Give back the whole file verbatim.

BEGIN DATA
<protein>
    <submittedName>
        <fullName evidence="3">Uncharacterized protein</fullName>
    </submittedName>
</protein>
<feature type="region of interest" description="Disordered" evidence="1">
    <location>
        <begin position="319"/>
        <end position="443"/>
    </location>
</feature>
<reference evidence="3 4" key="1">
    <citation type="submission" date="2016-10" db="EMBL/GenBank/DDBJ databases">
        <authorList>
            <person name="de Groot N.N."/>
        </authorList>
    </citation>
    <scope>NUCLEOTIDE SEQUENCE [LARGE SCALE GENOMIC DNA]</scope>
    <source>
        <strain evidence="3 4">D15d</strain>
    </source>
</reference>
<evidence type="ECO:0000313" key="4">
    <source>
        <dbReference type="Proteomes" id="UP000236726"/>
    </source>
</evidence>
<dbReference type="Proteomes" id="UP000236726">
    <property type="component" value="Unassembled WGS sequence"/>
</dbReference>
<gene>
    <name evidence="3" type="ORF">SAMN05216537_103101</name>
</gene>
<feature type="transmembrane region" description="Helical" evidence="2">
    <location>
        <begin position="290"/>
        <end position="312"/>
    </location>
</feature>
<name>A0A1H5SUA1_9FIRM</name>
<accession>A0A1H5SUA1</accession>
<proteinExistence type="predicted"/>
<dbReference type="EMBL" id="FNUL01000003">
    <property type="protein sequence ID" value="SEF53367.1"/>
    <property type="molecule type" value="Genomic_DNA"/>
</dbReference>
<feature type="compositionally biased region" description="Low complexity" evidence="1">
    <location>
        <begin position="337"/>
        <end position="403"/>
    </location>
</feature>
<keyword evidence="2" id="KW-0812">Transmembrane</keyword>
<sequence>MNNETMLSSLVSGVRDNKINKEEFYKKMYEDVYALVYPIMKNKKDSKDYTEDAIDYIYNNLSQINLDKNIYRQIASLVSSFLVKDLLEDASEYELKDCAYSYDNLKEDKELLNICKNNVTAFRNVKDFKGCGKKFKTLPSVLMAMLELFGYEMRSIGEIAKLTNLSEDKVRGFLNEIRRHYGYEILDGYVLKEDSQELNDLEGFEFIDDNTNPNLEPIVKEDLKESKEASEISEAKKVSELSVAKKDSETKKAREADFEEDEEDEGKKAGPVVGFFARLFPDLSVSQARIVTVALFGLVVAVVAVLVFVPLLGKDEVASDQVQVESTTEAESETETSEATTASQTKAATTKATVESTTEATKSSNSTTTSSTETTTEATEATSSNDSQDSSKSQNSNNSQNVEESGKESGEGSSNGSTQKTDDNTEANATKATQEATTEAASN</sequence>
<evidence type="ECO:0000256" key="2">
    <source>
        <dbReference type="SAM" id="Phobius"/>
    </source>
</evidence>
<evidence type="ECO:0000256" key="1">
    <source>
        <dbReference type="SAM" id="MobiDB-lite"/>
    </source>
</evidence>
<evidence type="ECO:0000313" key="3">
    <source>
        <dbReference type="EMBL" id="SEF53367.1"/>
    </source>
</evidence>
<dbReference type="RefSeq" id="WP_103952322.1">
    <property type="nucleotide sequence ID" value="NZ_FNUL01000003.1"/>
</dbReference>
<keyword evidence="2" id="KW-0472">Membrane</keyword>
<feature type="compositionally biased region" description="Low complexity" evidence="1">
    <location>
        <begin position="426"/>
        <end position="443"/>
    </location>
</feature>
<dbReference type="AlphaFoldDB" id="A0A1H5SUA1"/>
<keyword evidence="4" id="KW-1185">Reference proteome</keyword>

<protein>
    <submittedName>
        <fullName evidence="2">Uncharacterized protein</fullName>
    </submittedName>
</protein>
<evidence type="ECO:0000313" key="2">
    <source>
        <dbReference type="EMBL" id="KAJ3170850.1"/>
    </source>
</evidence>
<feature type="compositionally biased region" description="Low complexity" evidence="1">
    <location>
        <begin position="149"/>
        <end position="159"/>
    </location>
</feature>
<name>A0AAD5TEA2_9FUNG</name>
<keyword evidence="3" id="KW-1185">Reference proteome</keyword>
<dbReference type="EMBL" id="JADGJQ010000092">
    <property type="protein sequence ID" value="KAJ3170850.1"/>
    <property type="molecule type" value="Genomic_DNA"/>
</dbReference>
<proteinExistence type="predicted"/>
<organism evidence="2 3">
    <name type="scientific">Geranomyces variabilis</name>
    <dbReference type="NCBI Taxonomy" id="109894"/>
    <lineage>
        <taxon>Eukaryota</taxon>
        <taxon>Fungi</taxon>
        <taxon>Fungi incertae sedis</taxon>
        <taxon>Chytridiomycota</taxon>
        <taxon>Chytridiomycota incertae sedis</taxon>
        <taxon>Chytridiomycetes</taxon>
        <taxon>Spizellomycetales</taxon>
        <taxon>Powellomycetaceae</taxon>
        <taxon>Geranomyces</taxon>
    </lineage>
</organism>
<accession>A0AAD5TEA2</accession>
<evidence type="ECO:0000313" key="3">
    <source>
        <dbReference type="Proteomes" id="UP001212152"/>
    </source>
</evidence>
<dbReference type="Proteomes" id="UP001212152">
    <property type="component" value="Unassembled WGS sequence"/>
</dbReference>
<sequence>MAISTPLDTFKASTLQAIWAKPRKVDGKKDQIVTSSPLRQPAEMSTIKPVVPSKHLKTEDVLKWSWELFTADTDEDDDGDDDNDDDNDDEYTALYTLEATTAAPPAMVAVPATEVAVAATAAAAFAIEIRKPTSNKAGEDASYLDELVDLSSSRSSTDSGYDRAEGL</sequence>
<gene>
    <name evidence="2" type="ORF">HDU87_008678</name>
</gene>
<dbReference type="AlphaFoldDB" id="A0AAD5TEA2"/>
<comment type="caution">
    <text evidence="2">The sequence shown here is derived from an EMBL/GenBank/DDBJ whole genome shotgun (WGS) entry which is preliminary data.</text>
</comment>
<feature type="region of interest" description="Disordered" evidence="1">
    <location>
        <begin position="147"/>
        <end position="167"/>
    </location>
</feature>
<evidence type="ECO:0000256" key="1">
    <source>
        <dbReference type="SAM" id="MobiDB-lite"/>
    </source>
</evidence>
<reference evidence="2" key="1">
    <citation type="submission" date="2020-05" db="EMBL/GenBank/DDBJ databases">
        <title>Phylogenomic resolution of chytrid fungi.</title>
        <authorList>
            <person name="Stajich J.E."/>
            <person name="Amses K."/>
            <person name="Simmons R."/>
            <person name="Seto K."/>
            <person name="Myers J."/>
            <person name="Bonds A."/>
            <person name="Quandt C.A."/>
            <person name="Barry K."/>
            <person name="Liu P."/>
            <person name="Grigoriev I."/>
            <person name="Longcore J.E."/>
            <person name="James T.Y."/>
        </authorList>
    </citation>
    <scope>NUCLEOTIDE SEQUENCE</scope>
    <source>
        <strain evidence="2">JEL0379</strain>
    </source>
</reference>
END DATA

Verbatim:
<protein>
    <submittedName>
        <fullName evidence="3">Uncharacterized protein</fullName>
    </submittedName>
</protein>
<feature type="region of interest" description="Disordered" evidence="1">
    <location>
        <begin position="319"/>
        <end position="443"/>
    </location>
</feature>
<reference evidence="3 4" key="1">
    <citation type="submission" date="2016-10" db="EMBL/GenBank/DDBJ databases">
        <authorList>
            <person name="de Groot N.N."/>
        </authorList>
    </citation>
    <scope>NUCLEOTIDE SEQUENCE [LARGE SCALE GENOMIC DNA]</scope>
    <source>
        <strain evidence="3 4">D15d</strain>
    </source>
</reference>
<evidence type="ECO:0000313" key="4">
    <source>
        <dbReference type="Proteomes" id="UP000236726"/>
    </source>
</evidence>
<dbReference type="Proteomes" id="UP000236726">
    <property type="component" value="Unassembled WGS sequence"/>
</dbReference>
<gene>
    <name evidence="3" type="ORF">SAMN05216537_103101</name>
</gene>
<feature type="transmembrane region" description="Helical" evidence="2">
    <location>
        <begin position="290"/>
        <end position="312"/>
    </location>
</feature>
<name>A0A1H5SUA1_9FIRM</name>
<accession>A0A1H5SUA1</accession>
<proteinExistence type="predicted"/>
<dbReference type="EMBL" id="FNUL01000003">
    <property type="protein sequence ID" value="SEF53367.1"/>
    <property type="molecule type" value="Genomic_DNA"/>
</dbReference>
<feature type="compositionally biased region" description="Low complexity" evidence="1">
    <location>
        <begin position="337"/>
        <end position="403"/>
    </location>
</feature>
<keyword evidence="2" id="KW-0812">Transmembrane</keyword>
<sequence>MNNETMLSSLVSGVRDNKINKEEFYKKMYEDVYALVYPIMKNKKDSKDYTEDAIDYIYNNLSQINLDKNIYRQIASLVSSFLVKDLLEDASEYELKDCAYSYDNLKEDKELLNICKNNVTAFRNVKDFKGCGKKFKTLPSVLMAMLELFGYEMRSIGEIAKLTNLSEDKVRGFLNEIRRHYGYEILDGYVLKEDSQELNDLEGFEFIDDNTNPNLEPIVKEDLKESKEASEISEAKKVSELSVAKKDSETKKAREADFEEDEEDEGKKAGPVVGFFARLFPDLSVSQARIVTVALFGLVVAVVAVLVFVPLLGKDEVASDQVQVESTTEAESETETSEATTASQTKAATTKATVESTTEATKSSNSTTTSSTETTTEATEATSSNDSQDSSKSQNSNNSQNVEESGKESGEGSSNGSTQKTDDNTEANATKATQEATTEAASN</sequence>
<evidence type="ECO:0000256" key="2">
    <source>
        <dbReference type="SAM" id="Phobius"/>
    </source>
</evidence>
<evidence type="ECO:0000256" key="1">
    <source>
        <dbReference type="SAM" id="MobiDB-lite"/>
    </source>
</evidence>
<evidence type="ECO:0000313" key="3">
    <source>
        <dbReference type="EMBL" id="SEF53367.1"/>
    </source>
</evidence>
<dbReference type="RefSeq" id="WP_103952322.1">
    <property type="nucleotide sequence ID" value="NZ_FNUL01000003.1"/>
</dbReference>
<keyword evidence="2" id="KW-0472">Membrane</keyword>
<feature type="compositionally biased region" description="Low complexity" evidence="1">
    <location>
        <begin position="426"/>
        <end position="443"/>
    </location>
</feature>
<dbReference type="AlphaFoldDB" id="A0A1H5SUA1"/>
<keyword evidence="4" id="KW-1185">Reference proteome</keyword>

<protein>
    <submittedName>
        <fullName evidence="2">Uncharacterized protein</fullName>
    </submittedName>
</protein>
<evidence type="ECO:0000313" key="2">
    <source>
        <dbReference type="EMBL" id="KAJ3170850.1"/>
    </source>
</evidence>
<feature type="compositionally biased region" description="Low complexity" evidence="1">
    <location>
        <begin position="149"/>
        <end position="159"/>
    </location>
</feature>
<name>A0AAD5TEA2_9FUNG</name>
<keyword evidence="3" id="KW-1185">Reference proteome</keyword>
<dbReference type="EMBL" id="JADGJQ010000092">
    <property type="protein sequence ID" value="KAJ3170850.1"/>
    <property type="molecule type" value="Genomic_DNA"/>
</dbReference>
<proteinExistence type="predicted"/>
<organism evidence="2 3">
    <name type="scientific">Geranomyces variabilis</name>
    <dbReference type="NCBI Taxonomy" id="109894"/>
    <lineage>
        <taxon>Eukaryota</taxon>
        <taxon>Fungi</taxon>
        <taxon>Fungi incertae sedis</taxon>
        <taxon>Chytridiomycota</taxon>
        <taxon>Chytridiomycota incertae sedis</taxon>
        <taxon>Chytridiomycetes</taxon>
        <taxon>Spizellomycetales</taxon>
        <taxon>Powellomycetaceae</taxon>
        <taxon>Geranomyces</taxon>
    </lineage>
</organism>
<accession>A0AAD5TEA2</accession>
<evidence type="ECO:0000313" key="3">
    <source>
        <dbReference type="Proteomes" id="UP001212152"/>
    </source>
</evidence>
<dbReference type="Proteomes" id="UP001212152">
    <property type="component" value="Unassembled WGS sequence"/>
</dbReference>
<sequence>MAISTPLDTFKASTLQAIWAKPRKVDGKKDQIVTSSPLRQPAEMSTIKPVVPSKHLKTEDVLKWSWELFTADTDEDDDGDDDNDDDNDDEYTALYTLEATTAAPPAMVAVPATEVAVAATAAAAFAIEIRKPTSNKAGEDASYLDELVDLSSSRSSTDSGYDRAEGL</sequence>
<gene>
    <name evidence="2" type="ORF">HDU87_008678</name>
</gene>
<dbReference type="AlphaFoldDB" id="A0AAD5TEA2"/>
<comment type="caution">
    <text evidence="2">The sequence shown here is derived from an EMBL/GenBank/DDBJ whole genome shotgun (WGS) entry which is preliminary data.</text>
</comment>
<feature type="region of interest" description="Disordered" evidence="1">
    <location>
        <begin position="147"/>
        <end position="167"/>
    </location>
</feature>
<evidence type="ECO:0000256" key="1">
    <source>
        <dbReference type="SAM" id="MobiDB-lite"/>
    </source>
</evidence>
<reference evidence="2" key="1">
    <citation type="submission" date="2020-05" db="EMBL/GenBank/DDBJ databases">
        <title>Phylogenomic resolution of chytrid fungi.</title>
        <authorList>
            <person name="Stajich J.E."/>
            <person name="Amses K."/>
            <person name="Simmons R."/>
            <person name="Seto K."/>
            <person name="Myers J."/>
            <person name="Bonds A."/>
            <person name="Quandt C.A."/>
            <person name="Barry K."/>
            <person name="Liu P."/>
            <person name="Grigoriev I."/>
            <person name="Longcore J.E."/>
            <person name="James T.Y."/>
        </authorList>
    </citation>
    <scope>NUCLEOTIDE SEQUENCE</scope>
    <source>
        <strain evidence="2">JEL0379</strain>
    </source>
</reference>